HB 564: Assignment of Benefits

PDA ACTION ALERT

CONTACT YOUR REPRESENTATIVE AND REQUEST SUPPORT FOR HB 564, “Direct Pay” legislation

Last year, HB 564 was amended to include language from Act 68 of 1999, which requires insurers to promptly pay clean claims submitted by participating and non-participating providers. The practical application of Act 68 still does not ensure direct payment to non-participating providers, just that the insurer pay the clean claim promptly (payment can still go directly to the subscriber). Current interpretation of the existing law does not guarantee direct payment to non-participating providers, which means that it is still necessary for PDA to lobby for legislation.

PDA supports HB 564 as amended by the House Insurance Committee and retains the ability to amend the legislation in the future if necessary.

Now is the time to schedule a meeting or make a phone call to your Representative to request his/her support for HB 564 as amended. We need the House to vote on HB 564 as soon as it returns to Harrisburg in September. There are only a handful of session days left this year. 

We are now calling this "direct pay", not "assignment of benefits", legislation. Please use the talking points below to educate your Representative about why the bill was amended (to clarify an existing law) and how it is still a consumer-friendly bill that will improve access to dental care.

Need contact info for your legislator? Check out the General Assembly’s website at http://www.legis.state.pa.us. Or contact PDA’s government relations staff at (800) 223-0016 or mss@padental.org

HB 564 TALKING POINTS

HB 564, as amended by the House Insurance committee in June, simply provides clarification to an existing law. The original intent of Act 68 of 1999 was for insurers to pay clean claims within 45 days to participating and non-participating providers. The insurers have found a loophole with the current interpretation of Act 68 of 1999. HB 564 as amended would close the loophole so that all insurers are complying with the law as intended.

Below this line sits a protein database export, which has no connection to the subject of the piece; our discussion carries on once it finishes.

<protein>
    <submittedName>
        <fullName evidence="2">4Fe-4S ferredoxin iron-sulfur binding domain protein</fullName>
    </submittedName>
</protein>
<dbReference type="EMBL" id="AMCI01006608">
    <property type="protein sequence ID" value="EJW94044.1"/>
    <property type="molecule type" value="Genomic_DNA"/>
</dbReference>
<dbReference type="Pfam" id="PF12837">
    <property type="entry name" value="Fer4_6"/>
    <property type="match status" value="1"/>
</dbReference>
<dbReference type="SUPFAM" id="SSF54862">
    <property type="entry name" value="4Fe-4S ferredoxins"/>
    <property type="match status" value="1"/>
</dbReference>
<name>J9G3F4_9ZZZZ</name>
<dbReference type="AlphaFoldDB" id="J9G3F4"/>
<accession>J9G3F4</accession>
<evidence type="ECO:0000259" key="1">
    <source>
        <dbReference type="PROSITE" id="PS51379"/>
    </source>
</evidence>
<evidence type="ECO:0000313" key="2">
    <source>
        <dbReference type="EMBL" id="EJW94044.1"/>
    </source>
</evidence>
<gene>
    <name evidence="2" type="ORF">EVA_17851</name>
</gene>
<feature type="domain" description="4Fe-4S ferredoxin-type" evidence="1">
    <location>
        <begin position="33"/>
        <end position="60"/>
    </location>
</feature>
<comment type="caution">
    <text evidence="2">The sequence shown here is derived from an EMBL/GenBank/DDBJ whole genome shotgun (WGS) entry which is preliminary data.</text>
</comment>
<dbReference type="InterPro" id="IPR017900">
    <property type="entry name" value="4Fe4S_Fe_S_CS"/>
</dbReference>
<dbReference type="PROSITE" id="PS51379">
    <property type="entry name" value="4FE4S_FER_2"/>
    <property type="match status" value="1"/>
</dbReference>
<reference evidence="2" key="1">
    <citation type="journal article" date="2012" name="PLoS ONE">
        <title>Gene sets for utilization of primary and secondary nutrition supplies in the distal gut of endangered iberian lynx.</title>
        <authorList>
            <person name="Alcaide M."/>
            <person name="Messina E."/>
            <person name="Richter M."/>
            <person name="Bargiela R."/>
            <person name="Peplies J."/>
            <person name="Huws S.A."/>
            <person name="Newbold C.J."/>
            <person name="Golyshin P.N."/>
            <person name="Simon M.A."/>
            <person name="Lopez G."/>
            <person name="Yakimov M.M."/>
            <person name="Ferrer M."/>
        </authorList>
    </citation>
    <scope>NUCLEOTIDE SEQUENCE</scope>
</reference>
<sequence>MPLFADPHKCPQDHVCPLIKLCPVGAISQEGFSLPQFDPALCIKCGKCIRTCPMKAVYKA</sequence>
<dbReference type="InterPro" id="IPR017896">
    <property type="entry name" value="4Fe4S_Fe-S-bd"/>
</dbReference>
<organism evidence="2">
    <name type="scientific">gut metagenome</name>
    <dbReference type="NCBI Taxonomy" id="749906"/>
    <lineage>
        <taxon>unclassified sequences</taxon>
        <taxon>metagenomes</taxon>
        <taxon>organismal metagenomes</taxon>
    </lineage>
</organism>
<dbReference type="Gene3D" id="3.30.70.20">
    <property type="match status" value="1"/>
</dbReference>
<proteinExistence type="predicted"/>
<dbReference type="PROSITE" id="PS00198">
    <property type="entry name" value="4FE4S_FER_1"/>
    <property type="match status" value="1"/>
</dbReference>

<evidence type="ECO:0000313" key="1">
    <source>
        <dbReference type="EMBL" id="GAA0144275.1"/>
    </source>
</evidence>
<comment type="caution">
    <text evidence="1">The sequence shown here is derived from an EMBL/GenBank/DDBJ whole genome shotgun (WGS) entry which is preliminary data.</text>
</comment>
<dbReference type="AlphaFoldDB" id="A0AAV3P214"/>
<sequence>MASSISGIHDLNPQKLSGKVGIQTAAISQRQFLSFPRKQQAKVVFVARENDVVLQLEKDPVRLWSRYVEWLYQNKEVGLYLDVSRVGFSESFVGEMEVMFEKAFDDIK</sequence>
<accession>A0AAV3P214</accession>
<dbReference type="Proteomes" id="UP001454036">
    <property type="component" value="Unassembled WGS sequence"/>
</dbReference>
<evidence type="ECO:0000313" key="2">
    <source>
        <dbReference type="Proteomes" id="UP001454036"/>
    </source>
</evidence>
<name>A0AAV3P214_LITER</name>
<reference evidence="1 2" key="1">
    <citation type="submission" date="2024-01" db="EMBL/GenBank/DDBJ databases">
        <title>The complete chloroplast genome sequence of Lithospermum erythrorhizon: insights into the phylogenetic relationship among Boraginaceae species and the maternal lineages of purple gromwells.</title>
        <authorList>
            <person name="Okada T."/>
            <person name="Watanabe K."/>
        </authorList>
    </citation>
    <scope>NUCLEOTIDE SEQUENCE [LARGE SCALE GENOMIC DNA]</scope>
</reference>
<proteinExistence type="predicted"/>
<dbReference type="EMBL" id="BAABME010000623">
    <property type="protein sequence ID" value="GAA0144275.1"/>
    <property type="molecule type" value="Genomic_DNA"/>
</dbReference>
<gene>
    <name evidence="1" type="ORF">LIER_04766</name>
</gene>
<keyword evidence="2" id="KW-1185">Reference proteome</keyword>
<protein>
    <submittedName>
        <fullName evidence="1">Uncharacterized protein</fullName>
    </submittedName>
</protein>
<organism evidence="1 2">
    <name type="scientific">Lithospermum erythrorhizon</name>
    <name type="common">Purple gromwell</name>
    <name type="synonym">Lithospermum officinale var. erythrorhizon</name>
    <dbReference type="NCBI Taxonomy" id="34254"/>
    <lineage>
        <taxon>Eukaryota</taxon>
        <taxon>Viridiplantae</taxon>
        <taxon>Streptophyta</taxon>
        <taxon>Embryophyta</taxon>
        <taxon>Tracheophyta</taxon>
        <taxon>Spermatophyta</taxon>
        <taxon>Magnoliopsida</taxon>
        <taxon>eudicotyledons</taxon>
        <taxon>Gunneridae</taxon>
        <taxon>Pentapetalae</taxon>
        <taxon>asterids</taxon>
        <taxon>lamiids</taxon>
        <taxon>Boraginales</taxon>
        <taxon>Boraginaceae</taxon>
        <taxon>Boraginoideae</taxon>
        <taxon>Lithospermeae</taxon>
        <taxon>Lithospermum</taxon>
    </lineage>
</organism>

The House Insurance Committee executive director pointed out that Act 68 of 1999 already exists to help non-participating providers receive payment directly and suggested that PDA support amended language to HB 564 that clarifies the issue of direct payment. PDA’s legal counsel agrees with this interpretation. 

Despite claims made by insurance lobbyists, Act 68 has been in existence for 20 years and there has been no decline in network participation. Those insurance companies that already assign benefits to non-participating providers have experienced no decline in network participation. 

HB 564 will drive down health care costs by simplifying the payment and reimbursement process for patients and health care providers. 

HB 564 enhances patient choice and alleviates financial burdens for patients. Some patients cannot see their dentist of choice because some insurance companies do not directly pay the non-participating provider, and the patient cannot afford to pay for services upfront. This insurance practice unfairly inhibits patients from seeking care from their dentist of choice, even though they are paying for a benefit that should be able to be applied to any provider, regardless of whether or not the provider participates with the insurance plan. 

Parents who are divorced or separated may experience the problem where one parent has custody of a child, while the other parent carries the insurance. The latter may never send the insurance check to the custodial parent, who had to pay for services upfront. Faced with this situation, many custodial parents postpone or avoid care altogether.

Patients residing in rural areas are placed at a disadvantage as there may only be a handful of dentists who are in-network. Patients may have to incur more traveling time and expense to seek treatment from an in-network provider, rather than being treated by a non-participating dentist who practices in closer proximity.

Dentists are looking to practice in states with a friendly business environment.  Ask any dental student and they will tell you that they factor in a state’s third-party payer practices and policies when deciding where to practice dentistry. Currently, Pennsylvania retains less than 30 percent of its dental school graduates because they are seeking employment in other states with fewer insurance restrictions and fairer reimbursement to cover overhead expenses, salaries, etc. Unfriendly insurance policies are hurting Pennsylvania’s dental workforce capacity.

HB 564 Handout